Today’s college students grew up steeped in social media and the internet, leading some observers to assume that they’re unconcerned about all the data they generate online. But it turns out that young people today care a lot about their data privacy, even though they sometimes act in ways that jeopardize that privacy.

That’s according to a new report from the nonprofit Future of Privacy Forum, which analyzed recent research about young adults from the U.S., China, Germany and Japan.

Many people in their late teens and early 20s say they try to be careful about the information they share online. One reason why is that they don’t want to leave a bad impression that could hurt their college admissions or job prospects, according to the report. As one study participant put it, she tries to make sure that when people look at her online profiles, “they’re not going to see anything that’s going to ruin my life.”

College students are also concerned about their peers sharing information about them online in ways that they can’t control. For example, a study from Indiana University detailed the fears college students have about and the ways they adapt to the fact that they may be photographed at any moment by friends, classmates or even strangers. Worried about their images being taken and shared out of context or used to generate a viral “meme,” students describe making extra effort to improve their appearances, censoring their behavior at parties, and negotiating with their peers to avoid taking or sharing pictures.

Another worry described in the Future of Privacy Forum report is about a type of digital harassment known as “doxxing,” which occurs when someone posts sensitive information online about someone else with the intent of stirring up trouble.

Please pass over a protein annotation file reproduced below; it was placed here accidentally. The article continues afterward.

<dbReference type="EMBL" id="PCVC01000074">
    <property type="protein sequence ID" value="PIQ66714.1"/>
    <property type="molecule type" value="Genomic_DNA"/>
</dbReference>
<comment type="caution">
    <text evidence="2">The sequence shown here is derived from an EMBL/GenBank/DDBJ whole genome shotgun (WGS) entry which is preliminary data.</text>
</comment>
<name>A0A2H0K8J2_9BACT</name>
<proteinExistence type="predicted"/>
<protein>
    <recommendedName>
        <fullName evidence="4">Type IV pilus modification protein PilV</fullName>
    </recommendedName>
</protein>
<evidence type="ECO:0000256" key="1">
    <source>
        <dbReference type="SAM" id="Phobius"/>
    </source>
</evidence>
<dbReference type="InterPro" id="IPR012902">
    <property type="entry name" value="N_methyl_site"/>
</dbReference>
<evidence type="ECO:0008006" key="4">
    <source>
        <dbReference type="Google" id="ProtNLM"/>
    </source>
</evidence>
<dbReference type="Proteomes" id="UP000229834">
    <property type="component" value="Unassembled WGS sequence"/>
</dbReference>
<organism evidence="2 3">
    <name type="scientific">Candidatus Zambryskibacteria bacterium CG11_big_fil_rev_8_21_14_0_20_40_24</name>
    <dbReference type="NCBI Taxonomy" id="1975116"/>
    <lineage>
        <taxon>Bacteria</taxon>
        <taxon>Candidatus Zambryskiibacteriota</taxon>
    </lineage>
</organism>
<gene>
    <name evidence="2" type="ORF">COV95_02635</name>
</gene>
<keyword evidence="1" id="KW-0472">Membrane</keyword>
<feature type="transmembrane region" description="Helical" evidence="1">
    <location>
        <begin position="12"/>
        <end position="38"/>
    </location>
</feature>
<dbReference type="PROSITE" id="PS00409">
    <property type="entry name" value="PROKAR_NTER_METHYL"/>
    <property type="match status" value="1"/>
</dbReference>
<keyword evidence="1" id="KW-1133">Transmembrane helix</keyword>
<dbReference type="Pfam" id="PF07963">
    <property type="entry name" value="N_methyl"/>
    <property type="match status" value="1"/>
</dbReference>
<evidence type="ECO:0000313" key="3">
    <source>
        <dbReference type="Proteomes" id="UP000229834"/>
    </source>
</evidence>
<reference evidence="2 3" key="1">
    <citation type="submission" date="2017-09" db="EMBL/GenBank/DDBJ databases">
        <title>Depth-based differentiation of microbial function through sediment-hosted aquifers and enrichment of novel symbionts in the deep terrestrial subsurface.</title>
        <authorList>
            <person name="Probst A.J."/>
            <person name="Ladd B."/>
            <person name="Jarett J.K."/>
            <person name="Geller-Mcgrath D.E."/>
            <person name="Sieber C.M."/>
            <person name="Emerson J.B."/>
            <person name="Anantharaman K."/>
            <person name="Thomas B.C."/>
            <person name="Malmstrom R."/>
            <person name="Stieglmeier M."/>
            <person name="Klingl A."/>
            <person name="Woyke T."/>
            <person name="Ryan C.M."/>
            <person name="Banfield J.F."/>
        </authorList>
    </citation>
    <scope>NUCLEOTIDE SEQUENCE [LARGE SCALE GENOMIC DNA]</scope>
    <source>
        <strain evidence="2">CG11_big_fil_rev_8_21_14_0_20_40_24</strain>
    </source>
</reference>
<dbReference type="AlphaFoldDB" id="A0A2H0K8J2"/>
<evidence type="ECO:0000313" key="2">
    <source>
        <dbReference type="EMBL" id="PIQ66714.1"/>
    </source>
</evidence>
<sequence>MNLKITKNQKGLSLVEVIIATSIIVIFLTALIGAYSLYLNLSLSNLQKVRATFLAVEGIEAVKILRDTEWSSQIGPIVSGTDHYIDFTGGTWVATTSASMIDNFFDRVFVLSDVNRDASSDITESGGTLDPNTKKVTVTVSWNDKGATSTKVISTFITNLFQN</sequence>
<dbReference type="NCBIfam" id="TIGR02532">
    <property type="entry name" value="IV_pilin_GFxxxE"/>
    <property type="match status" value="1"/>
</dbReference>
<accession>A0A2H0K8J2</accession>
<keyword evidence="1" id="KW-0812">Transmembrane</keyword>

When it comes to how third parties collect and share individuals’ data, young people have different attitudes depending on the organization, the Future of Privacy Forum report says. Young adults tend to have more trust in and favorable views of governments than in private companies when it comes to how their data may be used.

Regarding higher education institutions, many college students approve of their colleges collecting and using personal information for “educational purposes,” but they don’t necessarily believe that should extend to include their social media behavior or where they go and what they do on campus. Some students worry that the data higher ed collects about them may not be accurate or could be used against their best interests. Many students are loath to share biometric information with colleges and are wary about tools like facial recognition software.

To support young adults in their desire to safeguard their privacy, the report makes three recommendations:

Colleges should teach students about data privacy, ethics and digital literacy.
Institutions including colleges should be more transparent about how and why they collect and use personal information.
Researchers should pursue additional study about young adult attitudes and behaviors.

source: Read More, EdSurge Articles

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